I had fear.

I’m very used to living within boundaries since birth.  As the youngest child in a traditional hierarchical Chinese family, I must show filial piety to my parents and respect my elder siblings. Obedience is a great value. Silence is gold. Continue reading

Who is FANG Zhouzi? Meet The John Maddox Prize winner

I’m thrilled to learn from Shaozi that FANG Zhouzi 方舟子 has just won The John Maddox Prize.

China’s whistleblower Fang Zhouzi won The John Maddox Prize

The inaugural John Maddox Prize was awarded to Professor Simon Wessely and FANG Shi-min.

Who is Fang Shi-min? He’s best known as 方舟子 -Fang Zhouzi, the most outspoken whistle-blower on all sorts of scientific and academic fraud in China. He’s nicknamed the ‘Science Cop’, exposing plagiarism, falsification of resume and credentials, misinformation, pseudoscience, and outlandish data fabrication.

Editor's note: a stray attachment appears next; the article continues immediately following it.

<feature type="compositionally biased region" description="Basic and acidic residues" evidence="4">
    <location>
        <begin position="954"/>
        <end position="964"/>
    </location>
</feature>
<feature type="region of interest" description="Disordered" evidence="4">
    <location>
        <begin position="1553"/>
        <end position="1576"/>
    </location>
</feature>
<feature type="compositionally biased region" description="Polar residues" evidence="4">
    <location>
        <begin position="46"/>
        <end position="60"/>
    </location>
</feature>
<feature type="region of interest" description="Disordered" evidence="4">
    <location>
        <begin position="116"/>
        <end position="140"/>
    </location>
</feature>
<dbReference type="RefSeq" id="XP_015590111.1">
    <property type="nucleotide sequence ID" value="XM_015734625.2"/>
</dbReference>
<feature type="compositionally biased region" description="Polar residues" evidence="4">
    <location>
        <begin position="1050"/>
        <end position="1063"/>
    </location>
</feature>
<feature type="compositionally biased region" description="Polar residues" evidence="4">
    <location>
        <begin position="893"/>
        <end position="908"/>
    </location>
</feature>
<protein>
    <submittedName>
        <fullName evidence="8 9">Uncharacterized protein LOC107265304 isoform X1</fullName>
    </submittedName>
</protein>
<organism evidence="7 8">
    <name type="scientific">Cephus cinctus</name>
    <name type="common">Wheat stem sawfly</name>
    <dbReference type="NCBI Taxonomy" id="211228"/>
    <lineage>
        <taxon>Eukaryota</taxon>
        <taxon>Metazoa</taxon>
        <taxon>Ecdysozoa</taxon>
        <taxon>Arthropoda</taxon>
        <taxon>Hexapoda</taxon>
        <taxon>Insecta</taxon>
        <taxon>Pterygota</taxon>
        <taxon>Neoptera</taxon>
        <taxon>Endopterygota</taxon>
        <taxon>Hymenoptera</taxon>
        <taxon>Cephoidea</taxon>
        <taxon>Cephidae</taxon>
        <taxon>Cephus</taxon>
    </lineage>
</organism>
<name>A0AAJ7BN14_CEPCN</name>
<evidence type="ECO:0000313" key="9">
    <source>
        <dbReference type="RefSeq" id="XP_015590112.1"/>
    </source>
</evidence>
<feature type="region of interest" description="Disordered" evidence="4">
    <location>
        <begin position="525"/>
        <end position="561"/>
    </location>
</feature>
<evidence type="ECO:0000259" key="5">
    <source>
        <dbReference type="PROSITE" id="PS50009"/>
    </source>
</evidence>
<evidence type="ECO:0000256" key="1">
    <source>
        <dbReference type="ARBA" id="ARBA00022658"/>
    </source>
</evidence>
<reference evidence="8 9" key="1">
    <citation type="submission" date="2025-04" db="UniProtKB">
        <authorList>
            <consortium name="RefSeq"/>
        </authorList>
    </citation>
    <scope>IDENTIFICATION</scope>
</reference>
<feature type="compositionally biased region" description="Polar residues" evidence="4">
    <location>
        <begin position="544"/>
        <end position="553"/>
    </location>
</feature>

Fang Shi-min (Fang Zhouzi) graduated from Michigan State University with a PhD in biochemistry. According to the panel, Mr Fang was awarded for his bravery and determination in standing up to threats to his life to uncover clinics promoting unproven treatments, and to bring a wide public readership to the importance of looking for evidence.

You can hear Mr Fang’s short acceptance speech here: FANG Zhouzi’s speech on receiving the John Maddox Prize 2012 or see a 7 minute documentary of the award on Youtube:

“I’m truly honoured to receive the John Maddox Prize. Science in China faces great challenges from superstition, psuedoscience, anti-science and scientific misconduct. There are more and more Chinese people who realise this is a big problem and are standing up for science. I consider this award as an acknowledgement of our efforts from the international science community and I deeply appreciate it. Thank you.”

By Fang Zhouzi 方舟子